Colleges feel the pressure to ensure their new students are being politically correct

By Margeaux Reed

Photo from Flickr user Jirka Matousek
Photo from Flickr user Jirka Matousek

Political correctness: Our parents hate us for it, politicians criticize us for it, the media ostracizes us for it. However, it seems that the Lewis & Clark College community at large prides itself on its commitment to so-called “political correctness.”

Political correctness, or the attention paid to the use of careful language as not to accidentally oppress, trigger or offend anyone, has become a hot-button issue for this election cycle and its real-time implications are manifested on college campuses across the nation. It is safe to say that ours is also invested in this debate.

As evidenced by a recent New York Times article, “Campuses Cautiously Train Freshman Against Subtle Insults,” there has been recent movement from administrations to focus new student orientation programs on issues like microaggressions. Microaggressions are defined as verbal and nonverbal communication that display prejudice based on stereotypes, and are typically accidental or unconscious. Specifically asking an Asian American friend for help on your homework or being surprised at a female scientist’s accomplishments both constitute microaggressions. Though it might have seemed harmless to say, these instances reveal how pervasive racial- and gender-based stereotypes are in our language and in our interactions with people who don’t look like us. Administrations have recently incorporated cultural sensitivity trainings into their new student orientations to give communities a basic understanding and common language surrounding microaggressions for the benefit of everyone.

The fact that LC’s campus is largely comprised of students who would identify as progressive, liberal, or, at the very least, socially conscious allows me to assume that a majority of our students respect the idea of being “politically correct”; that is to say, we have a desire to unlearn the internalized biases we hold in order to make our school as inclusive as possible. But this recent shift in thought begs the question of whether or not it is LC’s administration’s job to communicate its value of careful language and cultural sensitivity to its incoming students, and if it is, whether or not the systems they have in place now are enough.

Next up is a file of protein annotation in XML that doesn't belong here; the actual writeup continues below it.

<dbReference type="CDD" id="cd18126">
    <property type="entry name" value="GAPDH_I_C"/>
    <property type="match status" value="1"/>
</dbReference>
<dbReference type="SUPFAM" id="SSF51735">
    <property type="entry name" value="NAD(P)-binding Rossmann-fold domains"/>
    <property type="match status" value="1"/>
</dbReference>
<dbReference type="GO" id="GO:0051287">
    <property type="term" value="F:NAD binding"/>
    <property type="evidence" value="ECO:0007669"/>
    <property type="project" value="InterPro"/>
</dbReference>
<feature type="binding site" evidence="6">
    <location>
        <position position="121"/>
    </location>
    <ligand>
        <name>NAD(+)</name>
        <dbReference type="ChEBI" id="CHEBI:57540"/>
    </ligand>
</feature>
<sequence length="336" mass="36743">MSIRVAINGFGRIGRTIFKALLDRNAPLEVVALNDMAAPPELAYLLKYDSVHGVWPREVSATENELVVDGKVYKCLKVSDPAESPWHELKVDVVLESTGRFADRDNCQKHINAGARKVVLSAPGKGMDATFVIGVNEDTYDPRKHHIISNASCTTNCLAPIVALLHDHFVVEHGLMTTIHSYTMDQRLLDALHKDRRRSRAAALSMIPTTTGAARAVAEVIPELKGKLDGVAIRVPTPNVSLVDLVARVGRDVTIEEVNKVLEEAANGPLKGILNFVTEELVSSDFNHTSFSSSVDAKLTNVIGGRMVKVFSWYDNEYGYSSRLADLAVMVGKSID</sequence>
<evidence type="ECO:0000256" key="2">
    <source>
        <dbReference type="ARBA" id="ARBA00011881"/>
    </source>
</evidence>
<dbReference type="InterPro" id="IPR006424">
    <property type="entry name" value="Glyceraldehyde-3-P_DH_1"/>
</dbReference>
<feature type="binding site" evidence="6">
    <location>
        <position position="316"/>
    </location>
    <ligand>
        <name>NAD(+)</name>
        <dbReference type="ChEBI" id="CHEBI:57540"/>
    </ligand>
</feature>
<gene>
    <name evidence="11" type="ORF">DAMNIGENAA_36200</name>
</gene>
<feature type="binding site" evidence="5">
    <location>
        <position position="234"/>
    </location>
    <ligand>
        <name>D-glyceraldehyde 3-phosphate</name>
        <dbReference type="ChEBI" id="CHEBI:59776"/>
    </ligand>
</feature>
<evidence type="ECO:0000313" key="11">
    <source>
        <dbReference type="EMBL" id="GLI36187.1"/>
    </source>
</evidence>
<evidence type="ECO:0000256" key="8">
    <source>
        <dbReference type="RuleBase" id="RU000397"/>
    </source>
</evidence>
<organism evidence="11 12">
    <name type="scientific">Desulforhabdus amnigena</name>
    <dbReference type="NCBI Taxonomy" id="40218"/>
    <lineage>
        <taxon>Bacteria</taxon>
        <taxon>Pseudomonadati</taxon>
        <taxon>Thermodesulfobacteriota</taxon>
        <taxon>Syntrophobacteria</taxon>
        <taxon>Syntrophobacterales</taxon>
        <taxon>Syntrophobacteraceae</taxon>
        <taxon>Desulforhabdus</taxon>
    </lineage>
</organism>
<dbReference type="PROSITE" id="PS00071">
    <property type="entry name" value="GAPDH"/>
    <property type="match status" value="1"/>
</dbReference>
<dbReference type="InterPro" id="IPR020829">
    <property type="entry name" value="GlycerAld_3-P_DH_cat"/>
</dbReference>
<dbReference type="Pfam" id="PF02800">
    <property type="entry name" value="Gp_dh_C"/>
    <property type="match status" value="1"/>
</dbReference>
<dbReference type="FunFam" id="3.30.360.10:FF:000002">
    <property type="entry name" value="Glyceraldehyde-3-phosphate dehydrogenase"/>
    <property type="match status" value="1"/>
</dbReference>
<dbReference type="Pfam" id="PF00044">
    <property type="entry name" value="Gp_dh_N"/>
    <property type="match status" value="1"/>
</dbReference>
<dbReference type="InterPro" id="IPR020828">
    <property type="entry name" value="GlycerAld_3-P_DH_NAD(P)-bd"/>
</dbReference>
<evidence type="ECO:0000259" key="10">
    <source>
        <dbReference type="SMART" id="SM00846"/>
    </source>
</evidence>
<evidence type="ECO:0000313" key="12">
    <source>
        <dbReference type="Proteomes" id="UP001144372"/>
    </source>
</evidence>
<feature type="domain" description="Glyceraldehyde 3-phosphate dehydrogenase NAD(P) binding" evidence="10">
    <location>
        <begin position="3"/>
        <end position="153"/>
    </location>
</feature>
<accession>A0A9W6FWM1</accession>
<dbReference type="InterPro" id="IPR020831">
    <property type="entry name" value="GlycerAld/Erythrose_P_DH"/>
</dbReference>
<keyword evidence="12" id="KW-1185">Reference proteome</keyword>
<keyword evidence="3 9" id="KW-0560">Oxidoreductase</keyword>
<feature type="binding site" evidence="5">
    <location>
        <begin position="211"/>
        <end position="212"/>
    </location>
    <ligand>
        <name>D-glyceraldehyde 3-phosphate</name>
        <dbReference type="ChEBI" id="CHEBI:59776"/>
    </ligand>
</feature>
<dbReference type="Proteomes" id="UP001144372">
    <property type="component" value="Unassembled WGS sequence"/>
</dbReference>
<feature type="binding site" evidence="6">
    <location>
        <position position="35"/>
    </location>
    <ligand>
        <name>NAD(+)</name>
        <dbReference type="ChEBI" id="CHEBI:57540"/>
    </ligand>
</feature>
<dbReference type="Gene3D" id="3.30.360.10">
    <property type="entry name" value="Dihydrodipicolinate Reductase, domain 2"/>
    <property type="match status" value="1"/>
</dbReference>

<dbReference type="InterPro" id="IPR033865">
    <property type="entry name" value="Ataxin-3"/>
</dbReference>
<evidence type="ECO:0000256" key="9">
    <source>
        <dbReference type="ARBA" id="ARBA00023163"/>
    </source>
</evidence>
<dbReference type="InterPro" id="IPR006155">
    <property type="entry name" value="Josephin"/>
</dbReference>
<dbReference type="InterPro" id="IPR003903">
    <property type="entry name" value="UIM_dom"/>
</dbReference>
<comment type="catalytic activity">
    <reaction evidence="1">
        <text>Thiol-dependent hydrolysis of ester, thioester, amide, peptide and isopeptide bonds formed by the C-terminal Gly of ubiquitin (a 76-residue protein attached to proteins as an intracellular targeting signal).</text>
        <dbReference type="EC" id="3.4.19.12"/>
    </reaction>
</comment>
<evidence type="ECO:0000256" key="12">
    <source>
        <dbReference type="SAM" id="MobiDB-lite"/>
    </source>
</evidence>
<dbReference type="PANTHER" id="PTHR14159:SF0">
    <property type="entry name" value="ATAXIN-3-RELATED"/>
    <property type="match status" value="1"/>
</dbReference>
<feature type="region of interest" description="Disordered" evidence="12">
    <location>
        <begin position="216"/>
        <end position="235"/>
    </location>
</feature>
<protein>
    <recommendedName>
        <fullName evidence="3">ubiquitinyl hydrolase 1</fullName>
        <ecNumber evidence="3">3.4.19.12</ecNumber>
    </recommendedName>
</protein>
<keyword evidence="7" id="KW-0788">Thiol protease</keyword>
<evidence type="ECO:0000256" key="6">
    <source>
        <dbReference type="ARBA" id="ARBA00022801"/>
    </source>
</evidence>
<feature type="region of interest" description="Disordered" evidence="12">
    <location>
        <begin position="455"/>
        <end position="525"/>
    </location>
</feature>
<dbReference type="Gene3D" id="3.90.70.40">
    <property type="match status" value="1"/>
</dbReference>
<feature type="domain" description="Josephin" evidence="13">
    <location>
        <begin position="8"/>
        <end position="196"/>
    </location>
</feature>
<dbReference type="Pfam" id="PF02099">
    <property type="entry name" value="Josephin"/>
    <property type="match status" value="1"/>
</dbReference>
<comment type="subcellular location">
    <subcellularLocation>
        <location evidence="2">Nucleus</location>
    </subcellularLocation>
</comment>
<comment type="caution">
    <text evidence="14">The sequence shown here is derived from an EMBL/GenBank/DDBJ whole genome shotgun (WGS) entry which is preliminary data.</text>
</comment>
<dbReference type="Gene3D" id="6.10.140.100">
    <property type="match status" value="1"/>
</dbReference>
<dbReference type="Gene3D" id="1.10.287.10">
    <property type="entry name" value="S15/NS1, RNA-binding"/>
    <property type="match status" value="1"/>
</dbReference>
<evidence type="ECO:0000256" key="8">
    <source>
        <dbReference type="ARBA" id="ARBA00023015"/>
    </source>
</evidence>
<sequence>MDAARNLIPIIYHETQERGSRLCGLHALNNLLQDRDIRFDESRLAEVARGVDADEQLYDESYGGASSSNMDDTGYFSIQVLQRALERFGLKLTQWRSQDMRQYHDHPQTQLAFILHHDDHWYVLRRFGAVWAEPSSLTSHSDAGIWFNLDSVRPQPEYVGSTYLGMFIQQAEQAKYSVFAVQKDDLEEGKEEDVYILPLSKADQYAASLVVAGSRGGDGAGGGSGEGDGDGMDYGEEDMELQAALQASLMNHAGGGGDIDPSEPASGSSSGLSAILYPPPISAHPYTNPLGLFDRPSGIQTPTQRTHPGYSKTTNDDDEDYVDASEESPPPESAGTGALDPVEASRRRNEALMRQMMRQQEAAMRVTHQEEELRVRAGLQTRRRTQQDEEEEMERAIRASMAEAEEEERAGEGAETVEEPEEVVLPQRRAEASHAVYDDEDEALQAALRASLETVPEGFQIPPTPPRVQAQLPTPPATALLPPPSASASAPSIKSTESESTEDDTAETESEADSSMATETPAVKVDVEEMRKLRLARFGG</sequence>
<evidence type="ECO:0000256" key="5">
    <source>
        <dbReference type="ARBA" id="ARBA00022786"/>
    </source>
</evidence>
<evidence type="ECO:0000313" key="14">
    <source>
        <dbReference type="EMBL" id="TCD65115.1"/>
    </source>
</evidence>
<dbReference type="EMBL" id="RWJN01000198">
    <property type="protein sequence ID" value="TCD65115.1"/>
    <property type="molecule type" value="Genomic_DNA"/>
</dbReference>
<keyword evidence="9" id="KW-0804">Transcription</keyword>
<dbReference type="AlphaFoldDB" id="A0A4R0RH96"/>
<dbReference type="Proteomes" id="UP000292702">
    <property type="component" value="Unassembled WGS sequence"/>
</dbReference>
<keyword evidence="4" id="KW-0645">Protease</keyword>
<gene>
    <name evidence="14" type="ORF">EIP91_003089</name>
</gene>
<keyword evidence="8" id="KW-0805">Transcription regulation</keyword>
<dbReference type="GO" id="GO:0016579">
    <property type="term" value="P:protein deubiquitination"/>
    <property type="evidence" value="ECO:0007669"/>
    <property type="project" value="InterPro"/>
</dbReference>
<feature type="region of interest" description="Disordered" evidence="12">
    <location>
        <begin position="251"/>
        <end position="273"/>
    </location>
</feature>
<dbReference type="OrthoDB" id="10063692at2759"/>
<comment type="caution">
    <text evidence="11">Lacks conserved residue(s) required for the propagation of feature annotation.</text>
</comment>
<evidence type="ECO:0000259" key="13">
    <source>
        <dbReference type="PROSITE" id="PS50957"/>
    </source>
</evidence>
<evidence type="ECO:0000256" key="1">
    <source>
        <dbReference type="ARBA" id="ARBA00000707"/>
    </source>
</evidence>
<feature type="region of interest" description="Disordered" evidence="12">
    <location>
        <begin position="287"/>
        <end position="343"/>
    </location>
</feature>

Let’s start with the second question. As someone actively involved in PSI, student unions, and interactions with administrative office, I would say that LC provides several institutions to communicate its position on issues like microaggressions. In the sexual health and consent PSI session alone, we not only teach LC’s official policy on consent, but we also maintain discussion about healthy relationships, bystander intervention, and the grayness that surrounds issues of consent and the consumption of drugs and alcohol. All of these exist to set expectations and standards the school has to its incoming classes to be responsible and respectful students and community members. 

All this, however, presumes that it’s is the school’s duty in the first place. While I’d like the think that the community I surround myself with day-in and day-out completely understands the breadth of the social phenomenon known as microaggressions, I know that this is not the case. My first two semesters on campus have revealed that many of my peers have never even heard of microaggressions.

The fact of the matter is that although our community puts great emphasis on social justice, we do not readily enough provide resources to the members of our community on issues like microaggressions. As much as I believe that is important for LC to hold true to how it advertises itself, namely as a social justice-oriented institution, it is not solely the administration’s responsibility to prepare its students for these conversations or educate them fully on these issues. Instead, I would argue that it is the responsibility of the student body at large to engage in active and conscious socialization of our incoming classes. Incoming first-years will not understand the language we use to understand issues like microaggressions unless we teach it to them. It should be the job of continuing students, student unions and student-run institutions to provide the language and concepts to incoming students that prepare them for civil discourse surrounding issues of gender, race, sexuality, ability, class, etc. We as students, and as individuals, must take it upon ourselves to communicate our values to our peers and it hold everyone accountable for the way they contribute to our community.     


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